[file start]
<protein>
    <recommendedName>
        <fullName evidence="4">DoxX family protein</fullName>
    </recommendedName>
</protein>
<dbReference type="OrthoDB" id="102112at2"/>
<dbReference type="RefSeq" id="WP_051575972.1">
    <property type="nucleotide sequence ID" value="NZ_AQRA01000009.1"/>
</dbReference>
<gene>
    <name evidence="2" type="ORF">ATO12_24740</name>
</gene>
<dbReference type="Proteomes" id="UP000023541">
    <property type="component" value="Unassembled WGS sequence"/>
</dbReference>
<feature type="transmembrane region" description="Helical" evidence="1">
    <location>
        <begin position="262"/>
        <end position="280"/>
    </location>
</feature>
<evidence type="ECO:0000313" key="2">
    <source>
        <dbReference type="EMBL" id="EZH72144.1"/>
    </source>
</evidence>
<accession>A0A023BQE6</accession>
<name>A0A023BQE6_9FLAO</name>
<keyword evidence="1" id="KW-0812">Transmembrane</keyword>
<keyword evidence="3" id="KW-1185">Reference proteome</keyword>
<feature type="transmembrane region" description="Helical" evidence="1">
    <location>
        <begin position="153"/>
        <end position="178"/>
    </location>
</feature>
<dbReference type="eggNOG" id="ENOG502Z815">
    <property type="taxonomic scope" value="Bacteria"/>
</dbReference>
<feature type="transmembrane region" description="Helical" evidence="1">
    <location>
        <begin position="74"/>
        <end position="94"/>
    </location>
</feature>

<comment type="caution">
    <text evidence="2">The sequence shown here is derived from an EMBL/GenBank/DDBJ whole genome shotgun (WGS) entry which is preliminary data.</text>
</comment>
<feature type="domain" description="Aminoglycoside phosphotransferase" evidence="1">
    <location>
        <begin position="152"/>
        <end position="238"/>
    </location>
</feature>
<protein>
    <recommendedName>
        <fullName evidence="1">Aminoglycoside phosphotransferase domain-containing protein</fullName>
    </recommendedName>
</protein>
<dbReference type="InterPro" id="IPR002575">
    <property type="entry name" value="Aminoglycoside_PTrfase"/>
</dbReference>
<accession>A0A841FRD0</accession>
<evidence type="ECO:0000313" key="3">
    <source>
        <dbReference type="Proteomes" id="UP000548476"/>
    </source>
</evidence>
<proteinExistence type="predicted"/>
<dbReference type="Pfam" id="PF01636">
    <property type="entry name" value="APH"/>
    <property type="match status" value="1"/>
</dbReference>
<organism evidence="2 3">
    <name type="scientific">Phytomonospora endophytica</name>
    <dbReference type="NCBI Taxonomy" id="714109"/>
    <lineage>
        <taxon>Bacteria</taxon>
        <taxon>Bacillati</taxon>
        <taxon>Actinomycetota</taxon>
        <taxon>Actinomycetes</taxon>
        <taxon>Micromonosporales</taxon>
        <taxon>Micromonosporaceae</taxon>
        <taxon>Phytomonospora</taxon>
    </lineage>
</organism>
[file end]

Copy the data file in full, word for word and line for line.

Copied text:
<protein>
    <recommendedName>
        <fullName evidence="4">DoxX family protein</fullName>
    </recommendedName>
</protein>
<dbReference type="OrthoDB" id="102112at2"/>
<dbReference type="RefSeq" id="WP_051575972.1">
    <property type="nucleotide sequence ID" value="NZ_AQRA01000009.1"/>
</dbReference>
<gene>
    <name evidence="2" type="ORF">ATO12_24740</name>
</gene>
<dbReference type="Proteomes" id="UP000023541">
    <property type="component" value="Unassembled WGS sequence"/>
</dbReference>
<feature type="transmembrane region" description="Helical" evidence="1">
    <location>
        <begin position="262"/>
        <end position="280"/>
    </location>
</feature>
<evidence type="ECO:0000313" key="2">
    <source>
        <dbReference type="EMBL" id="EZH72144.1"/>
    </source>
</evidence>
<accession>A0A023BQE6</accession>
<name>A0A023BQE6_9FLAO</name>
<keyword evidence="1" id="KW-0812">Transmembrane</keyword>
<keyword evidence="3" id="KW-1185">Reference proteome</keyword>
<feature type="transmembrane region" description="Helical" evidence="1">
    <location>
        <begin position="153"/>
        <end position="178"/>
    </location>
</feature>
<dbReference type="eggNOG" id="ENOG502Z815">
    <property type="taxonomic scope" value="Bacteria"/>
</dbReference>
<feature type="transmembrane region" description="Helical" evidence="1">
    <location>
        <begin position="74"/>
        <end position="94"/>
    </location>
</feature>

<comment type="caution">
    <text evidence="2">The sequence shown here is derived from an EMBL/GenBank/DDBJ whole genome shotgun (WGS) entry which is preliminary data.</text>
</comment>
<feature type="domain" description="Aminoglycoside phosphotransferase" evidence="1">
    <location>
        <begin position="152"/>
        <end position="238"/>
    </location>
</feature>
<protein>
    <recommendedName>
        <fullName evidence="1">Aminoglycoside phosphotransferase domain-containing protein</fullName>
    </recommendedName>
</protein>
<dbReference type="InterPro" id="IPR002575">
    <property type="entry name" value="Aminoglycoside_PTrfase"/>
</dbReference>
<accession>A0A841FRD0</accession>
<evidence type="ECO:0000313" key="3">
    <source>
        <dbReference type="Proteomes" id="UP000548476"/>
    </source>
</evidence>
<proteinExistence type="predicted"/>
<dbReference type="Pfam" id="PF01636">
    <property type="entry name" value="APH"/>
    <property type="match status" value="1"/>
</dbReference>
<organism evidence="2 3">
    <name type="scientific">Phytomonospora endophytica</name>
    <dbReference type="NCBI Taxonomy" id="714109"/>
    <lineage>
        <taxon>Bacteria</taxon>
        <taxon>Bacillati</taxon>
        <taxon>Actinomycetota</taxon>
        <taxon>Actinomycetes</taxon>
        <taxon>Micromonosporales</taxon>
        <taxon>Micromonosporaceae</taxon>
        <taxon>Phytomonospora</taxon>
    </lineage>
</organism>